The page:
28 Oct 2022
28 Oct 2022

Dealing with distress in REF

By Megan Newnham

With interest rate and inflation rises, the cost-of-living crisis and forecasts of recession going into 2023, the economic climate is a little volatile to say the least.  The expectation is that we are, therefore, likely to see increasing financial covenant breaches and non-payment defaults under credit facilities over the coming months.

Bringing the borrower to the table

During this uncertain period, it is important for lenders to maintain an open dialogue with the sponsor – lenders will have the ability to request information from the borrower pursuant to the financial information section of the facility agreement. It is also important from a borrower’s point of view to keep up with their financial information obligations as failure to do so could push a lender to take further action.

In view of the likelihood of ICR covenant breaches and LTV breaches arising going into 2023, lenders will need to assess whether a cosmetic short-term fix such as a waiver or amendment or ongoing forbearance is required or whether something more substantive such as equity cures and/or deposits or, in the worst-case, acceleration action is needed. Lenders were generally willing to provide waivers during covid, however, market sentiment suggests that a firmer approach may be needed now as higher interest rates and inflation become more entrenched.

The key for lenders, as ever, is to ensure they preserve their rights through any phase of negotiation whilst working towards a satisfactory resolution of the issues.

Don’t terminate late

One recent case in the High Court, Lombard North v European Skyjets, is of importance to lenders as it serves as a reminder of how to validly terminate a loan agreement and when the right to terminate may be lost through waiver.

Very briefly, the key facts of the case for the purpose of this article are as follows:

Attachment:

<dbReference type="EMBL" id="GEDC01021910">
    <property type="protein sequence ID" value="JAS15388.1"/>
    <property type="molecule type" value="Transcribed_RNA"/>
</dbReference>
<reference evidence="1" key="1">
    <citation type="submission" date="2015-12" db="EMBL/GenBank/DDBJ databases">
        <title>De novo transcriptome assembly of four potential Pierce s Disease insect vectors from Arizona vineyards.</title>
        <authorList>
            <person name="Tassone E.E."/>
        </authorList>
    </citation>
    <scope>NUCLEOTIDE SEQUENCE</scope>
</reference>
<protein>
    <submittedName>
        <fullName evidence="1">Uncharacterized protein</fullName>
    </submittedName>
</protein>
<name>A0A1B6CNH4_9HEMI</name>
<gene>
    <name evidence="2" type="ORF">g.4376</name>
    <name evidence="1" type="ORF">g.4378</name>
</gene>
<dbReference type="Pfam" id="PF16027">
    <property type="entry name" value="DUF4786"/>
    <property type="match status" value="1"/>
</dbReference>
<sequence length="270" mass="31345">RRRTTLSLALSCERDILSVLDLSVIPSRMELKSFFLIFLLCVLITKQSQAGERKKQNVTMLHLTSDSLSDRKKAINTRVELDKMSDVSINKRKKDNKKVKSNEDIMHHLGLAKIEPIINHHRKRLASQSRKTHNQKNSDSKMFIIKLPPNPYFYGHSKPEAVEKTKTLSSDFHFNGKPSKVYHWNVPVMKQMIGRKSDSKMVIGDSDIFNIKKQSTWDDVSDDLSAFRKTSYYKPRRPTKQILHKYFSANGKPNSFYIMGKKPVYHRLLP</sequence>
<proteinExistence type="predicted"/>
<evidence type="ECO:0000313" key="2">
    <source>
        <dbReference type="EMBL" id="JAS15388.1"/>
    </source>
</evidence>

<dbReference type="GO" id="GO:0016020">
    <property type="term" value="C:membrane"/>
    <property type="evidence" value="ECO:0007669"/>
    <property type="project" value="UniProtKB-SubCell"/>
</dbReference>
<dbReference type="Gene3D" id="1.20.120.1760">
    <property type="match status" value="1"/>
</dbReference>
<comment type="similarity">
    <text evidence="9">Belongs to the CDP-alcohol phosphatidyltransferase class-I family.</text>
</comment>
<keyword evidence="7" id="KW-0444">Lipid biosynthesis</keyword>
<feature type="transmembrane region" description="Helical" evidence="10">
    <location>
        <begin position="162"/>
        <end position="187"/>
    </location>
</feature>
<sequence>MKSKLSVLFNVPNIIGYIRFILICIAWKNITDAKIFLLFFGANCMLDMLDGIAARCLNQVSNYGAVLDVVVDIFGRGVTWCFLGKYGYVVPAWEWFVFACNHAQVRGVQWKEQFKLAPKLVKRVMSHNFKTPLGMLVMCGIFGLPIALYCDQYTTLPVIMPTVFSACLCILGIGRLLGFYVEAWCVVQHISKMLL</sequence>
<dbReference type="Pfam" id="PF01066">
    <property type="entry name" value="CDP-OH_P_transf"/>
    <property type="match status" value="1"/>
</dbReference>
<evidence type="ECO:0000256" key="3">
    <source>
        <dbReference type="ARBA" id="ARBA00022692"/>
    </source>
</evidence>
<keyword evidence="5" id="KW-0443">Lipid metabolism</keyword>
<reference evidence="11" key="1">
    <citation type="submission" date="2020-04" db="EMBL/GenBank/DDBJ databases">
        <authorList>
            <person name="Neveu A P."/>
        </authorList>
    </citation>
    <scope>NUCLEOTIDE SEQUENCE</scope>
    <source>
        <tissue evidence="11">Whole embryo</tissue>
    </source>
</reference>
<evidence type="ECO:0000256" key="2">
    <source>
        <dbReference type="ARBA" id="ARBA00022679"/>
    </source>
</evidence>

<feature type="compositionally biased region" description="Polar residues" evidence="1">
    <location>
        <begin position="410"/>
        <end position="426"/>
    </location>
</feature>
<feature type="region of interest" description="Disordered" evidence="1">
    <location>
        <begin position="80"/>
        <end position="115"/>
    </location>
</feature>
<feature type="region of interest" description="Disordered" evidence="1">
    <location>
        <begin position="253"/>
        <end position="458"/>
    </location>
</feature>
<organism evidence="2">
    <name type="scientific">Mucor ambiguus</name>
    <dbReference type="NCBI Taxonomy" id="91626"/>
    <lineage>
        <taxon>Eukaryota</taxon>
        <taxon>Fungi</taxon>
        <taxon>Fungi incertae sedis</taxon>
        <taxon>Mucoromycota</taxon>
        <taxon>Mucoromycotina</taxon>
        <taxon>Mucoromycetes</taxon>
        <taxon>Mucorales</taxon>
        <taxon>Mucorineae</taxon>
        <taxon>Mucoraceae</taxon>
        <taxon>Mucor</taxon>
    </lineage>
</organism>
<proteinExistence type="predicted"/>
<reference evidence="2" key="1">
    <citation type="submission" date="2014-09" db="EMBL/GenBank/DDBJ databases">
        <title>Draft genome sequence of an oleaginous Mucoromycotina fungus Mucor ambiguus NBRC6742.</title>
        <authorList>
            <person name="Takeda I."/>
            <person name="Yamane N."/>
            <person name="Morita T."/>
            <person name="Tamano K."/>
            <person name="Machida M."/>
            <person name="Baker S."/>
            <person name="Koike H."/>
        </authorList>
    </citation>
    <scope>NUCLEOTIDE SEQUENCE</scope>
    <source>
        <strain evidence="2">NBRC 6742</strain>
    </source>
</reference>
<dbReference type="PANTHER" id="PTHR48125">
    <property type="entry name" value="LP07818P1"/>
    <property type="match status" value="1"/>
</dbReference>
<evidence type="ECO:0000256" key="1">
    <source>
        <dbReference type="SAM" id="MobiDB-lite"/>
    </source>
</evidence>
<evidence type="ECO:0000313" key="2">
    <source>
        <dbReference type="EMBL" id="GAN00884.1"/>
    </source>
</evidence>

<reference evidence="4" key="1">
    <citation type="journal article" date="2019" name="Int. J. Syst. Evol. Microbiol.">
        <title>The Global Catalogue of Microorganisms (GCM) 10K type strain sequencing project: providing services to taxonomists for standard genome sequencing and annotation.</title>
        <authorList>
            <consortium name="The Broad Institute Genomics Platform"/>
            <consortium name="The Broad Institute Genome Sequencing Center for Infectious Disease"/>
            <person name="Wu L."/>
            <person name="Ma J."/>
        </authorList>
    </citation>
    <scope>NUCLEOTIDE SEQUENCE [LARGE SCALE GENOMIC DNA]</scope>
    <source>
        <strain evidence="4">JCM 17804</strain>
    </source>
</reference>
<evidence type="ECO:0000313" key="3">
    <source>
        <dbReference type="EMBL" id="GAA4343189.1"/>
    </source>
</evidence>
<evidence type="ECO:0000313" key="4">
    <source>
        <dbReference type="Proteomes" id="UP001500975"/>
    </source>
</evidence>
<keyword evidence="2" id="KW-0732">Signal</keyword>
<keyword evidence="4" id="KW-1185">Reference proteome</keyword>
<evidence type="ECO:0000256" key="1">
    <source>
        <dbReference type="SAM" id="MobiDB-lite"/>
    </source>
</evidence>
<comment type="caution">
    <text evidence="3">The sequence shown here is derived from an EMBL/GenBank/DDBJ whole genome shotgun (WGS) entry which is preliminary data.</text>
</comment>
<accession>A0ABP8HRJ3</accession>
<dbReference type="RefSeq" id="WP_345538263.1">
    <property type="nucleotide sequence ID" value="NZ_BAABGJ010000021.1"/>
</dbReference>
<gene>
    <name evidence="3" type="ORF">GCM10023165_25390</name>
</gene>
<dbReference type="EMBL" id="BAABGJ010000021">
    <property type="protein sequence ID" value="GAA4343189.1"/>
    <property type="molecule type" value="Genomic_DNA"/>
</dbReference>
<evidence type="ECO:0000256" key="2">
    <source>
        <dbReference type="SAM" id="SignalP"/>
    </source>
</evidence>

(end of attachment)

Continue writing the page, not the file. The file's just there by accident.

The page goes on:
• Lombard North Central Plc (the "Lender") provided a secured loan agreement for $8.7 million to European Skyjets Limited (the “Borrower”) for the purchase of an aircraft, to be repaid in monthly instalments.
  • The loan contained the usual LMA event of default and acceleration clauses, including the right to terminate at any time following an event of default by giving notice.
  • The Borrower defaulted on repayments (by frequently paying late for several years) and the Lender: (i) started applying penalties and default interest to the unpaid amount and (ii) entered into negotiations with the Borrower regarding restructuring.
  • Duff & Phelps were appointed and concluded that the Borrower was insolvent.
  • The Lender then terminated the loan agreement and served an acceleration notice.
  • The Borrower contended that the Lender was not entitled to terminate the loan agreement as they had waived their rights to treat the late payments as events of default.

The court found that the Lender was entitled to terminate the loan agreement:

  1. The non-payment breach did not need to be continuing – a past breach which had been remedied was sufficient to terminate the loan agreement. The key words in the loan agreement were that it could be terminated at any time after an event of default.
  2. The Lender did waive the right to terminate for arrears: (i) from positive statements made, which meant that the Lender implicitly accepted that if payment were made, it would not seek to claim an event of default for past delays in payment and (ii) from applying and demanding default interest and penalties.
  3. The Lender could rely on other events of default to validate its termination notice (even if they were not set out in the termination notice), such as the Borrower’s insolvency. This was because the loan agreement did not stipulate that the termination notice needed to set out the event of default being relied upon.

Reserve your rights

Where a breach is anticipated, it is prudent for a lender to consider whether a reservation of rights letter should be issued to the borrower without delay. A lender should also be careful not to act in a way which could waive the right to terminate, for example by demanding default interest and applying penalties.